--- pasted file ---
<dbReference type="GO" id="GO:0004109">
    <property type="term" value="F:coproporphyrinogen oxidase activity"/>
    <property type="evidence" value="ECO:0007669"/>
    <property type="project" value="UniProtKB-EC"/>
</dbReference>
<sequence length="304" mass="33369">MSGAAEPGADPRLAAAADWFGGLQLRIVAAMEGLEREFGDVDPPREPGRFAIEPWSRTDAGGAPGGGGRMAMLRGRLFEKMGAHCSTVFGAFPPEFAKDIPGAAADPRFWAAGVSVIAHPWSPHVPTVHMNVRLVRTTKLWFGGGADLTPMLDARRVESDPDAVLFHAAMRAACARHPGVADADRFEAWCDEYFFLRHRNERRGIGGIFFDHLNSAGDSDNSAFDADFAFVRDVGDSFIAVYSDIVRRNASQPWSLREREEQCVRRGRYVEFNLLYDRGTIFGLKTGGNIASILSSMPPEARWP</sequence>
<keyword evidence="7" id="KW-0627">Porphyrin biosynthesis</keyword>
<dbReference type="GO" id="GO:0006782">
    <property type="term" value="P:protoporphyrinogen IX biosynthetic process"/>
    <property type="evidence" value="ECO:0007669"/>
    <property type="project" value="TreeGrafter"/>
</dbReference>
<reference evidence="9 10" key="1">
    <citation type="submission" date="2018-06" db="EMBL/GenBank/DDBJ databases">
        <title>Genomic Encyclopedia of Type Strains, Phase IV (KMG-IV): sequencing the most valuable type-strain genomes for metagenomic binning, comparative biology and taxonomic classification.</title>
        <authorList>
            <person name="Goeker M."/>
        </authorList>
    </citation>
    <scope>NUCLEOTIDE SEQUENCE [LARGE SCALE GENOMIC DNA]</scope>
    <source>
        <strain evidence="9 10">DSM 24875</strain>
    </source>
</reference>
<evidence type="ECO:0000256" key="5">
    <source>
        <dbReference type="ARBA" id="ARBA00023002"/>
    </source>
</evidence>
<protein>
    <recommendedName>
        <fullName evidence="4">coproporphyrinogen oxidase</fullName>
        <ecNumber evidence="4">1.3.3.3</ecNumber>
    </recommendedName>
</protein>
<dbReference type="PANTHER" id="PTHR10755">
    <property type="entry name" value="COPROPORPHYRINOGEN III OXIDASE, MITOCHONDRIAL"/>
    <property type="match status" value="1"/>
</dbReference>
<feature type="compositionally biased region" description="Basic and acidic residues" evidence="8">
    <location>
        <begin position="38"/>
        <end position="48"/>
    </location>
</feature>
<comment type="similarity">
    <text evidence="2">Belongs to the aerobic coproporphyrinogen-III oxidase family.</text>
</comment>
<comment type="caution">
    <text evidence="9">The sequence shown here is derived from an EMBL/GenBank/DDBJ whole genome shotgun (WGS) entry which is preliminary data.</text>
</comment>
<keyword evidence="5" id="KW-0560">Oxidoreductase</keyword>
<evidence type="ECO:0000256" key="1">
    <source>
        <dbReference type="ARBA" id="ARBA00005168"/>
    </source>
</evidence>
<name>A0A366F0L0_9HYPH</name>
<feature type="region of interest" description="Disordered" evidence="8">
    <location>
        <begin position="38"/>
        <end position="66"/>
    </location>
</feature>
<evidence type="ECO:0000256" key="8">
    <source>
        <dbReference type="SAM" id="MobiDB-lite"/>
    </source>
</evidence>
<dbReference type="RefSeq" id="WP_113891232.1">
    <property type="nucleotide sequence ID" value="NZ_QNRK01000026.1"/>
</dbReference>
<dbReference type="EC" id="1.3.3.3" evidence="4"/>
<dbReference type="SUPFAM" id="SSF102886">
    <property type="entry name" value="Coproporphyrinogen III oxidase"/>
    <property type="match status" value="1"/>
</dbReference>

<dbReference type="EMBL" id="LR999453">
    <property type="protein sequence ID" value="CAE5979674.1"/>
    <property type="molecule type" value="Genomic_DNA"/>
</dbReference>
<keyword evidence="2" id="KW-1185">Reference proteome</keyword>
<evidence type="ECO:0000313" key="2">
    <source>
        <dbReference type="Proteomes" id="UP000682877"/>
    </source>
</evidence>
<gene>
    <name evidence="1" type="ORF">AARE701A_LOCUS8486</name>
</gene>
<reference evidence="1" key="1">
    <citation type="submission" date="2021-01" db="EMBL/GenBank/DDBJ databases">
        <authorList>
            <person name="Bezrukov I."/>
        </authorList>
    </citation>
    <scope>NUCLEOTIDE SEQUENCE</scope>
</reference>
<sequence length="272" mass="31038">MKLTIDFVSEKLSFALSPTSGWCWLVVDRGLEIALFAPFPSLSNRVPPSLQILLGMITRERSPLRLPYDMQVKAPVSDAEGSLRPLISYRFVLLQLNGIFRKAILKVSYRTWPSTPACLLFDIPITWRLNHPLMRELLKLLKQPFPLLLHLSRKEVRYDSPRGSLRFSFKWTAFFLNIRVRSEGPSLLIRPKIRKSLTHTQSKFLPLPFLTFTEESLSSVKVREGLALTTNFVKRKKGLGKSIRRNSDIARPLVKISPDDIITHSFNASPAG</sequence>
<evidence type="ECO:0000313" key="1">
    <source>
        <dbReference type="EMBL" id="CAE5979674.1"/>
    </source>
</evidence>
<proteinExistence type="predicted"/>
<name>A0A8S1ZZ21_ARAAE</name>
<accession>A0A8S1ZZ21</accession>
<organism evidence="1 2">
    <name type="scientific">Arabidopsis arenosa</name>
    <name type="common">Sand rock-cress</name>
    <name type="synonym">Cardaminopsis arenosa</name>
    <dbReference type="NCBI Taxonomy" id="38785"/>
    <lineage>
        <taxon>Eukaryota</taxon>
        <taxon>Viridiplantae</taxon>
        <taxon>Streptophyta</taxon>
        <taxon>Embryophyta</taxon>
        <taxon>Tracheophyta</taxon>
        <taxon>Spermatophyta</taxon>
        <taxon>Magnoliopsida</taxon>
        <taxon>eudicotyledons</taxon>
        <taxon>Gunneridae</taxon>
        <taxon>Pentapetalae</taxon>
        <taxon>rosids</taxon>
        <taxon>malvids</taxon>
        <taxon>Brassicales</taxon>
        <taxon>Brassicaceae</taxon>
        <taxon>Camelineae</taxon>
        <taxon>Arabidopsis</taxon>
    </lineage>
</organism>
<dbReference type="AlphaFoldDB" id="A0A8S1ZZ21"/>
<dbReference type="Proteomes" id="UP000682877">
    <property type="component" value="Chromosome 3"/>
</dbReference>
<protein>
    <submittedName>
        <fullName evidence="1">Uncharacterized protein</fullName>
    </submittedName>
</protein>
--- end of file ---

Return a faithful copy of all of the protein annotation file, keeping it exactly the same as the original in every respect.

<dbReference type="GO" id="GO:0004109">
    <property type="term" value="F:coproporphyrinogen oxidase activity"/>
    <property type="evidence" value="ECO:0007669"/>
    <property type="project" value="UniProtKB-EC"/>
</dbReference>
<sequence length="304" mass="33369">MSGAAEPGADPRLAAAADWFGGLQLRIVAAMEGLEREFGDVDPPREPGRFAIEPWSRTDAGGAPGGGGRMAMLRGRLFEKMGAHCSTVFGAFPPEFAKDIPGAAADPRFWAAGVSVIAHPWSPHVPTVHMNVRLVRTTKLWFGGGADLTPMLDARRVESDPDAVLFHAAMRAACARHPGVADADRFEAWCDEYFFLRHRNERRGIGGIFFDHLNSAGDSDNSAFDADFAFVRDVGDSFIAVYSDIVRRNASQPWSLREREEQCVRRGRYVEFNLLYDRGTIFGLKTGGNIASILSSMPPEARWP</sequence>
<keyword evidence="7" id="KW-0627">Porphyrin biosynthesis</keyword>
<dbReference type="GO" id="GO:0006782">
    <property type="term" value="P:protoporphyrinogen IX biosynthetic process"/>
    <property type="evidence" value="ECO:0007669"/>
    <property type="project" value="TreeGrafter"/>
</dbReference>
<reference evidence="9 10" key="1">
    <citation type="submission" date="2018-06" db="EMBL/GenBank/DDBJ databases">
        <title>Genomic Encyclopedia of Type Strains, Phase IV (KMG-IV): sequencing the most valuable type-strain genomes for metagenomic binning, comparative biology and taxonomic classification.</title>
        <authorList>
            <person name="Goeker M."/>
        </authorList>
    </citation>
    <scope>NUCLEOTIDE SEQUENCE [LARGE SCALE GENOMIC DNA]</scope>
    <source>
        <strain evidence="9 10">DSM 24875</strain>
    </source>
</reference>
<evidence type="ECO:0000256" key="5">
    <source>
        <dbReference type="ARBA" id="ARBA00023002"/>
    </source>
</evidence>
<protein>
    <recommendedName>
        <fullName evidence="4">coproporphyrinogen oxidase</fullName>
        <ecNumber evidence="4">1.3.3.3</ecNumber>
    </recommendedName>
</protein>
<dbReference type="PANTHER" id="PTHR10755">
    <property type="entry name" value="COPROPORPHYRINOGEN III OXIDASE, MITOCHONDRIAL"/>
    <property type="match status" value="1"/>
</dbReference>
<feature type="compositionally biased region" description="Basic and acidic residues" evidence="8">
    <location>
        <begin position="38"/>
        <end position="48"/>
    </location>
</feature>
<comment type="similarity">
    <text evidence="2">Belongs to the aerobic coproporphyrinogen-III oxidase family.</text>
</comment>
<comment type="caution">
    <text evidence="9">The sequence shown here is derived from an EMBL/GenBank/DDBJ whole genome shotgun (WGS) entry which is preliminary data.</text>
</comment>
<keyword evidence="5" id="KW-0560">Oxidoreductase</keyword>
<evidence type="ECO:0000256" key="1">
    <source>
        <dbReference type="ARBA" id="ARBA00005168"/>
    </source>
</evidence>
<name>A0A366F0L0_9HYPH</name>
<feature type="region of interest" description="Disordered" evidence="8">
    <location>
        <begin position="38"/>
        <end position="66"/>
    </location>
</feature>
<evidence type="ECO:0000256" key="8">
    <source>
        <dbReference type="SAM" id="MobiDB-lite"/>
    </source>
</evidence>
<dbReference type="RefSeq" id="WP_113891232.1">
    <property type="nucleotide sequence ID" value="NZ_QNRK01000026.1"/>
</dbReference>
<dbReference type="EC" id="1.3.3.3" evidence="4"/>
<dbReference type="SUPFAM" id="SSF102886">
    <property type="entry name" value="Coproporphyrinogen III oxidase"/>
    <property type="match status" value="1"/>
</dbReference>

<dbReference type="EMBL" id="LR999453">
    <property type="protein sequence ID" value="CAE5979674.1"/>
    <property type="molecule type" value="Genomic_DNA"/>
</dbReference>
<keyword evidence="2" id="KW-1185">Reference proteome</keyword>
<evidence type="ECO:0000313" key="2">
    <source>
        <dbReference type="Proteomes" id="UP000682877"/>
    </source>
</evidence>
<gene>
    <name evidence="1" type="ORF">AARE701A_LOCUS8486</name>
</gene>
<reference evidence="1" key="1">
    <citation type="submission" date="2021-01" db="EMBL/GenBank/DDBJ databases">
        <authorList>
            <person name="Bezrukov I."/>
        </authorList>
    </citation>
    <scope>NUCLEOTIDE SEQUENCE</scope>
</reference>
<sequence length="272" mass="31038">MKLTIDFVSEKLSFALSPTSGWCWLVVDRGLEIALFAPFPSLSNRVPPSLQILLGMITRERSPLRLPYDMQVKAPVSDAEGSLRPLISYRFVLLQLNGIFRKAILKVSYRTWPSTPACLLFDIPITWRLNHPLMRELLKLLKQPFPLLLHLSRKEVRYDSPRGSLRFSFKWTAFFLNIRVRSEGPSLLIRPKIRKSLTHTQSKFLPLPFLTFTEESLSSVKVREGLALTTNFVKRKKGLGKSIRRNSDIARPLVKISPDDIITHSFNASPAG</sequence>
<evidence type="ECO:0000313" key="1">
    <source>
        <dbReference type="EMBL" id="CAE5979674.1"/>
    </source>
</evidence>
<proteinExistence type="predicted"/>
<name>A0A8S1ZZ21_ARAAE</name>
<accession>A0A8S1ZZ21</accession>
<organism evidence="1 2">
    <name type="scientific">Arabidopsis arenosa</name>
    <name type="common">Sand rock-cress</name>
    <name type="synonym">Cardaminopsis arenosa</name>
    <dbReference type="NCBI Taxonomy" id="38785"/>
    <lineage>
        <taxon>Eukaryota</taxon>
        <taxon>Viridiplantae</taxon>
        <taxon>Streptophyta</taxon>
        <taxon>Embryophyta</taxon>
        <taxon>Tracheophyta</taxon>
        <taxon>Spermatophyta</taxon>
        <taxon>Magnoliopsida</taxon>
        <taxon>eudicotyledons</taxon>
        <taxon>Gunneridae</taxon>
        <taxon>Pentapetalae</taxon>
        <taxon>rosids</taxon>
        <taxon>malvids</taxon>
        <taxon>Brassicales</taxon>
        <taxon>Brassicaceae</taxon>
        <taxon>Camelineae</taxon>
        <taxon>Arabidopsis</taxon>
    </lineage>
</organism>
<dbReference type="AlphaFoldDB" id="A0A8S1ZZ21"/>
<dbReference type="Proteomes" id="UP000682877">
    <property type="component" value="Chromosome 3"/>
</dbReference>
<protein>
    <submittedName>
        <fullName evidence="1">Uncharacterized protein</fullName>
    </submittedName>
</protein>